Re-reads: 2 (The Kids Will Be Fine, Running With Scissors)

Most Read Genres

Memoir/autobiography: 19
Classics: 7
True crime: 6 (not surprising)

Other Genres I Read

Historical fiction: 3
Translations (not necessarily a genre, but a type):
 3 (all classics: Madame Bovary, Anna Karenina, Ibsen plays)
Graphic novels: 1 (Paper Girls: Volume One)
Biography: 2
YA: 1
Self-help: 3
Spirituality: 1
Nonfiction history: 3
Nonfiction British history: 1
Short stories: 1
Fantasy: 1
Mystery/thriller: 2
Social issues: 3 (I lump many things into this category. This year these books qualified: The 57 Bus: A True Story of Two Teenagers and the Crime That Changed Their Lives, The Kids Will Be Fine, and This is Where You Belong.)

Favorite Books of 2019



Keep in mind that these are just books I read in 2019. I don’t make much of an effort to read new books unless they catch my interest. There are too many good books out there to limit myself to those published in the year in which I am reading. 🙂

The King’s General by Daphne du Maurier 
I truly love Daphne. Need to read another by her in the coming year.

Maid: Hard Work, Low Pay, and a Mother’s Will to Survive by Stephanie Land
I’m always interested in hearing about how women make money, especially if they are low earners or don’t work in an office (like I do). I find I need exposure like this to better understand the many ways people get by. Reading books like this one are part of how I educate myself on economic and women’s issues.

Madame Lalaurie, Mistress of the Haunted House by Carline Morrow Long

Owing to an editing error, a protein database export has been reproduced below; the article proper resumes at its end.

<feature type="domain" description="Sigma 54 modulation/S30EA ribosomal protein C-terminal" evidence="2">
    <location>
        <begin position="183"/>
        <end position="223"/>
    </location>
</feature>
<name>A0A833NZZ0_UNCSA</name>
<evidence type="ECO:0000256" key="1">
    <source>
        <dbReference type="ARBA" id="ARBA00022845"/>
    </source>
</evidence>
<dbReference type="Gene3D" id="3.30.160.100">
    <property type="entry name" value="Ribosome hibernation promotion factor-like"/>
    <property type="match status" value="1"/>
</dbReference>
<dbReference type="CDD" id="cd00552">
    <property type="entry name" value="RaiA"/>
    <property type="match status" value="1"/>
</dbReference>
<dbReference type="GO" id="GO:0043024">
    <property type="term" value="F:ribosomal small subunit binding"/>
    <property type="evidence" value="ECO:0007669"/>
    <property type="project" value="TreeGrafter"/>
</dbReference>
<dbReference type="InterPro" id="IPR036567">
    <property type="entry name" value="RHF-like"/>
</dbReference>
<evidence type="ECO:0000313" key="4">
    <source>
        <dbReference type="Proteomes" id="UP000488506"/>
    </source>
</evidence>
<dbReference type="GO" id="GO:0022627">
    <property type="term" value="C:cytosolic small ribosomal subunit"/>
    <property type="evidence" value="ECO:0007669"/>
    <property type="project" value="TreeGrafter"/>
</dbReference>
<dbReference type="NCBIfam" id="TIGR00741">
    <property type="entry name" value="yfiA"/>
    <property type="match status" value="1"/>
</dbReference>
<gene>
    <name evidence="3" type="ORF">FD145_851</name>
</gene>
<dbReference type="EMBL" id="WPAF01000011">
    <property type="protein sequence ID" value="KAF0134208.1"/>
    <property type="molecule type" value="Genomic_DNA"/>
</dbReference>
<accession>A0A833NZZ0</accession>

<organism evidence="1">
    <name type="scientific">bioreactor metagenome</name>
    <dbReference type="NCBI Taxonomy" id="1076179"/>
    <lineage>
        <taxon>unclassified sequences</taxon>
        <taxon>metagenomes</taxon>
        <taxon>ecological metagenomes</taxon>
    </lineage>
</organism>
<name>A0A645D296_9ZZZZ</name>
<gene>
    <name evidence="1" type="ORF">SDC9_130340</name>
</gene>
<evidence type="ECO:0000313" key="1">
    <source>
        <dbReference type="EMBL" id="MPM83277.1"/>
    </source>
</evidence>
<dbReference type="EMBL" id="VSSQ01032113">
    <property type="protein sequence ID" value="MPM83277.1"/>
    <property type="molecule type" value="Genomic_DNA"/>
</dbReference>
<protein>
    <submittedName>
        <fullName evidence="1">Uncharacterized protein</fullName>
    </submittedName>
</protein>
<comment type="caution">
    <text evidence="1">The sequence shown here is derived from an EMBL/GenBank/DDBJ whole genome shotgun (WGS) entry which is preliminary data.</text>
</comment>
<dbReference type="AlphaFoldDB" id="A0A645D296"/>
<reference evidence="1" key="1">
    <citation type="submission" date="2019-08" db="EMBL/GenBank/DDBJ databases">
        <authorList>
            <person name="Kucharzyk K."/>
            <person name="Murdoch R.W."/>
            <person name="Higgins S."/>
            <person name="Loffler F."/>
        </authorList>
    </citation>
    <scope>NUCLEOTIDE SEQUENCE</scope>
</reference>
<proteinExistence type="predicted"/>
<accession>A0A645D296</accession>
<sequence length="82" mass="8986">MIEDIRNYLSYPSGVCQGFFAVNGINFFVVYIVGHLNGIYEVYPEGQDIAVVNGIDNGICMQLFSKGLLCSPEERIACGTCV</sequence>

We went on a New Orleans ghost tour in March and the Lalaurie house was part of it. This grisly account of Madame Lalaurie’s alleged crimes actually included quite a bit of well-researched New Orleans history. It also gave proper stage time to the stories of the enslaved people in the home.



Lalaurie Mansion looking creepy AF


Gentleman Jack: A Biography of Anne Lister, Regency Landowner, Seducer and Secret Diarist by Angela Steidele
I found this book on Anne Lister, 18th-century lesbian landowner and diarist, totally delightful! Talk about a woman who didn’t conform to gender roles. She was also pretty obviously out as a gay woman, which was dangerous at the time. On a related note, have you watched the Gentleman Jack series TV series via HBO? I tried it and was disappointed to find that I just couldn’t get into it. May give it another whirl in the future.

The Diary of a Bookseller by Shaun Bythell
LOVED this quirky memoir by the owner of the Book Shop in Wigtown, Scotland. I’ve got his second book on ILL order at the library right now and can’t wait to get it.

Sally Wister’s Journal by Sally Wister
I picked up this slim book at the Museum of the Revolutionary War in Philadelphia over the summer. It’s the diary of a young woman during the first battles of the Revolutionary War. Short, but fascinating for this women’s history nerd! There is some drama due to the war, but this is quite focused on the day-to-day activities that must go on even in wartime. I love reading about how women who came before spent their time.


Shout out to my sister- and brother-in-law for the gift of watercraft this Christmas!

Hidden Nature: A Voyage of Discovery by Alys Fowler
This book is the reason I wanted inflatable kayaks for Christmas. 😀

Excellent Women by Barbara Pym
Listen to the audiobook—you won’t regret it.

Ties That Bound: Founding First Ladies and Slaves by Marie Jenkins Schwartz
Schwartz is dedicated to telling the side of the story we don’t usually hear when reading about first ladies. This book looks at them from the perspective of the people they enslaved and tells the stories of those enslaved people. If you don’t know these stories, it is eye-opening. This is another I found at the Museum of the Revolutionary War in Philadelphia.

Calypso by David Sedaris
My favorite literary weirdo. I listened to this on my walks home and laughed out loud in parts. Sedaris is admittedly not for everyone, but I am definitely the target market for him…possibly because I am also weird. 😉